The Abu Huraira Islamic Center will maintain the upper levels as leased offices. Currently, about 25 businesses lease space, including a staffing firm, transportation companies, a home health care firm, law office, information technology company and a day care. Some are Muslim-owned. The Islamic Center's lobbyist, Nikki Carlson, said the group has already poured money into repairs and upgrades on the building's elevator, sprinkler system, security system, roof and HVAC.
Staff at Family Care Transportation, on the first floor, said they were happy the mosque will be located in the building. Family Care provides rides to nonemergency medical appointments and employs 200 drivers of all backgrounds. Several of its employees are Muslim.
Hodan Dualeh is Family Care's compliance director, who is working on her master's in biology at the University of Minnesota. She said the mosque is needed in this part of the Twin Cities.
She said the initial rejection was hard to swallow.
"I have heard in the news how Muslims are marginalized in other parts of the United States. I never thought it would be in Minnesota — one of the most liberal states. To see a fundamental right in the Constitution blatantly violated was shocking and sad at the same time," Dualeh said.
Dualeh said she is happy the U.S. Department of Justice came to their defense.
Headlines linking people of Muslim faith to terrorism and acts of violence elsewhere create confusion, she said, but shouldn't be how their local community of faith is judged.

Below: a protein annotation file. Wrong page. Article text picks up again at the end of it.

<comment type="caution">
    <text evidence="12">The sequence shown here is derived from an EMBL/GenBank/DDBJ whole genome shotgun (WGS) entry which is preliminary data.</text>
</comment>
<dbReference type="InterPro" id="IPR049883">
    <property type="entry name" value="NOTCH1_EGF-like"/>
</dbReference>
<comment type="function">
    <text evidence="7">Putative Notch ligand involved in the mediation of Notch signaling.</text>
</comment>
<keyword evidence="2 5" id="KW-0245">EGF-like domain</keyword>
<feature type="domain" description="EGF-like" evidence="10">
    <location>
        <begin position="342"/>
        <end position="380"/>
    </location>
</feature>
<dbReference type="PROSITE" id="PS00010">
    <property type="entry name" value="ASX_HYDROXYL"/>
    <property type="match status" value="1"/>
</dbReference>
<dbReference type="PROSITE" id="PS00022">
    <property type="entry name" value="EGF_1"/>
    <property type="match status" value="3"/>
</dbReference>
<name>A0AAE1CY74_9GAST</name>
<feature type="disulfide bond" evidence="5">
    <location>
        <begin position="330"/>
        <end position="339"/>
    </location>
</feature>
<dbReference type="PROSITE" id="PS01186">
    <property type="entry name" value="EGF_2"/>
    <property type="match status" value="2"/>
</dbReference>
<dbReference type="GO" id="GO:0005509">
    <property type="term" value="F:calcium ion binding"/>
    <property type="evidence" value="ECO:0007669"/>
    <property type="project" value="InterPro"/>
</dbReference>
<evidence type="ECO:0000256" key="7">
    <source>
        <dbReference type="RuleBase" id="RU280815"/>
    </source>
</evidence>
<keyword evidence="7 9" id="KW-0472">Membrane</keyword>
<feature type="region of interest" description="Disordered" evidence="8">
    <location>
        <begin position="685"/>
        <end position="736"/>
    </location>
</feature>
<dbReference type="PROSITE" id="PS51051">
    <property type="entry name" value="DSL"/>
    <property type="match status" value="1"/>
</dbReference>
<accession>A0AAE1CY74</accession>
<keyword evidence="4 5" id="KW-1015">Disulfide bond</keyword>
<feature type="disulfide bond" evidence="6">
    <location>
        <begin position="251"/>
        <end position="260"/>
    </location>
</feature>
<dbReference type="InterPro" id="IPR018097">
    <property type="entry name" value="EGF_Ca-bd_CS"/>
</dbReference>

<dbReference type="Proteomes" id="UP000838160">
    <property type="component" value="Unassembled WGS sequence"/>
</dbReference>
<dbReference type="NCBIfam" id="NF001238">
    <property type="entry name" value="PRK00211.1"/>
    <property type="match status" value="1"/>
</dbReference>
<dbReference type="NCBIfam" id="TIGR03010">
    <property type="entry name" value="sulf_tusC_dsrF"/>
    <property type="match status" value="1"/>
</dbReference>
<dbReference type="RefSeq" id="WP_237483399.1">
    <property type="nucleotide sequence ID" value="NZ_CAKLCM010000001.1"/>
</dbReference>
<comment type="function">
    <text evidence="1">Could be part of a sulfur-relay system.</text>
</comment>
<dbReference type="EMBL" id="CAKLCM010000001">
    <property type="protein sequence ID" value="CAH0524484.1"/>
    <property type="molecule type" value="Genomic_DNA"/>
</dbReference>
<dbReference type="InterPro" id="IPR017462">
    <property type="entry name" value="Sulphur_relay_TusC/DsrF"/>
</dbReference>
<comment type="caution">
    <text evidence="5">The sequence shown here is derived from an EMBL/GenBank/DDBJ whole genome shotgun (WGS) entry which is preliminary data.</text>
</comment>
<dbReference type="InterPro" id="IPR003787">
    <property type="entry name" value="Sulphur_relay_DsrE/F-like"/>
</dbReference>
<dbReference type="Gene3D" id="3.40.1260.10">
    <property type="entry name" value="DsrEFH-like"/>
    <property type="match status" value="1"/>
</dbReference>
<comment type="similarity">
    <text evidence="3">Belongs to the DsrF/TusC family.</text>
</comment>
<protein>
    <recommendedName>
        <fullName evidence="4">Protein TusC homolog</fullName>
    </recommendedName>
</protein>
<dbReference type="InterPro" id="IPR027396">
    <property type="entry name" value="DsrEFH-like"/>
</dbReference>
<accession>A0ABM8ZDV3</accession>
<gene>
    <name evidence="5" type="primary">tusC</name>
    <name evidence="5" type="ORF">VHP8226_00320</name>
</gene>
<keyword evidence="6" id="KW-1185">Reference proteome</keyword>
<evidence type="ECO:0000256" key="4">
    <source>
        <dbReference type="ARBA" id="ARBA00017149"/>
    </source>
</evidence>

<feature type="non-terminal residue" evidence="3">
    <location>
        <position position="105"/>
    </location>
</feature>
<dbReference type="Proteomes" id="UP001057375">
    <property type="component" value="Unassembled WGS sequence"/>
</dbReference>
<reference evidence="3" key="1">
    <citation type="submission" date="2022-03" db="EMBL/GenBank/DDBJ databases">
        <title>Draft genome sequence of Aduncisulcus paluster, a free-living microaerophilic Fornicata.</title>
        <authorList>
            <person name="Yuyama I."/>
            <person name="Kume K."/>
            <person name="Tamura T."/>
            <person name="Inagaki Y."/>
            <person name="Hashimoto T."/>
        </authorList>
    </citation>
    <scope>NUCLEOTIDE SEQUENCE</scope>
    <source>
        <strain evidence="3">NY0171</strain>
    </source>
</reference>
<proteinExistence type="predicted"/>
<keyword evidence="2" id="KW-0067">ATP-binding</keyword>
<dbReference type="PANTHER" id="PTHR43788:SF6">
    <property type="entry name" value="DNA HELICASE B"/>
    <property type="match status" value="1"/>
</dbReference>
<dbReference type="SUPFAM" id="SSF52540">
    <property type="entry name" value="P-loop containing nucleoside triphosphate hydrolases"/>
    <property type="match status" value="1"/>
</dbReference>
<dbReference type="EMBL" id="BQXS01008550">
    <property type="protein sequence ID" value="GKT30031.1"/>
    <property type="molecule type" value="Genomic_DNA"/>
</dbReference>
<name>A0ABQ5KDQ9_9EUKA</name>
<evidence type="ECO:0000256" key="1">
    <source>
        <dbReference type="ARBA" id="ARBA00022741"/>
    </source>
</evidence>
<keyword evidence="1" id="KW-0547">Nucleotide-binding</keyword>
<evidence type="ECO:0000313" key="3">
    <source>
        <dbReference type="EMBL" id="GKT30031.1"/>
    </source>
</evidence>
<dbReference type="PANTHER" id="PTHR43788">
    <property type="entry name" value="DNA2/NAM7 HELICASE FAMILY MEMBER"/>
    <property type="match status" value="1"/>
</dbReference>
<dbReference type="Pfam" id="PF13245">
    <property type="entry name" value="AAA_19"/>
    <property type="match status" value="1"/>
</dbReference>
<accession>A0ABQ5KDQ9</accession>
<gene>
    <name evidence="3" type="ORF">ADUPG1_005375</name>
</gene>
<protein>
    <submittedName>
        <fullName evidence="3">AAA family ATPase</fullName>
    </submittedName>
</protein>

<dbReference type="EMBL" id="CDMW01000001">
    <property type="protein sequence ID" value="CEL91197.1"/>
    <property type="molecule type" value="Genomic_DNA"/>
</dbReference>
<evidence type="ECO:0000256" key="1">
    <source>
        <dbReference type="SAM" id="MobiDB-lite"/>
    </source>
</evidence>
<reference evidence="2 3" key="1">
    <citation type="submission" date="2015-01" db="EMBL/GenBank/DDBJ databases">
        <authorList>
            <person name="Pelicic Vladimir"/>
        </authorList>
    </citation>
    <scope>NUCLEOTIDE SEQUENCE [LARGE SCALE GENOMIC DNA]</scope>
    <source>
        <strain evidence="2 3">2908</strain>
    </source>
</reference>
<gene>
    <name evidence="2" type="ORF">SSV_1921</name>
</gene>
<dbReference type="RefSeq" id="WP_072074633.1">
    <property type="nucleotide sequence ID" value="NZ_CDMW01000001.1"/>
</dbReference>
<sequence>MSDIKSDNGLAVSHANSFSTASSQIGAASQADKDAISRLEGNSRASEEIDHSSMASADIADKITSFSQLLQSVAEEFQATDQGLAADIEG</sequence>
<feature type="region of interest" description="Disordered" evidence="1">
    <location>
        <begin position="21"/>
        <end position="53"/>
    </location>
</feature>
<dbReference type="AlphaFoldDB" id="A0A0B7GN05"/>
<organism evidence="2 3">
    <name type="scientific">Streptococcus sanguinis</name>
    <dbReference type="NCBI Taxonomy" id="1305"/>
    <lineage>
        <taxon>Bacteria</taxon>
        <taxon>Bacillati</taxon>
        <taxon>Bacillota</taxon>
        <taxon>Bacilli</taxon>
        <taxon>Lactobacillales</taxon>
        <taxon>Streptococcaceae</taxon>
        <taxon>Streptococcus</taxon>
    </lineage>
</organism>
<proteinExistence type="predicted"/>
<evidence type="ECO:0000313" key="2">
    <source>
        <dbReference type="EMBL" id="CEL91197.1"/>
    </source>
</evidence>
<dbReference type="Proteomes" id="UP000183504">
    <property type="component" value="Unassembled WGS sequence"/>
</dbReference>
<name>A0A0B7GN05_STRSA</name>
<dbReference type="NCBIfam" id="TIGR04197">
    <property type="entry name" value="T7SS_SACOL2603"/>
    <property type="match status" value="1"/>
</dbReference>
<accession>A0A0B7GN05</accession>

"You can't paint 1.2 billion people for the actions of less than 1 percent," Dualeh said.
Ahmedweli Farah, vice president of Family Care Transportation, said he's thrilled that plans for the mosque are back on track.
"I was very excited about that news. Muslims will pray here. Neighbors will pray here," Farah said.
He, his wife and their two children plan to move from Bloomington to the area next spring to be closer to work. Having the Islamic Center will help foster the sense of community they want for their children. Farah said he is also interested in enrolling his children in a Muslim school in nearby Fridley.
On Monday, Abdirahman Omar and his young son and daughter explored empty rooms in the office building basement that will be converted into the Islamic Center when the city grants approval.
The children ran around while Omar, an imam in south Minneapolis who will likely lead prayer at the new St. Anthony mosque, and Farah discussed plans for the new worship space. One room will be used for the mosque. Another could be used for classrooms, offices and small meeting rooms.
Omar said he plans to attend tonight's City Council meeting. He believes pockets of "Islamphobia" may have played a part in the initial opposition to the center with some linking his faith to "hate" and "evil." The married father of three said the center will be a place to foster community and other universal values including charity and family.
"The people who come to the mosque, they want obey God and live the right way," Omar said.
The St. Anthony case is one of about 28 nationally in which federal officials are investigating local refusals to allow mosques and Islamic centers, said the Minnesota chapter of the Council on American-Islamic Relations.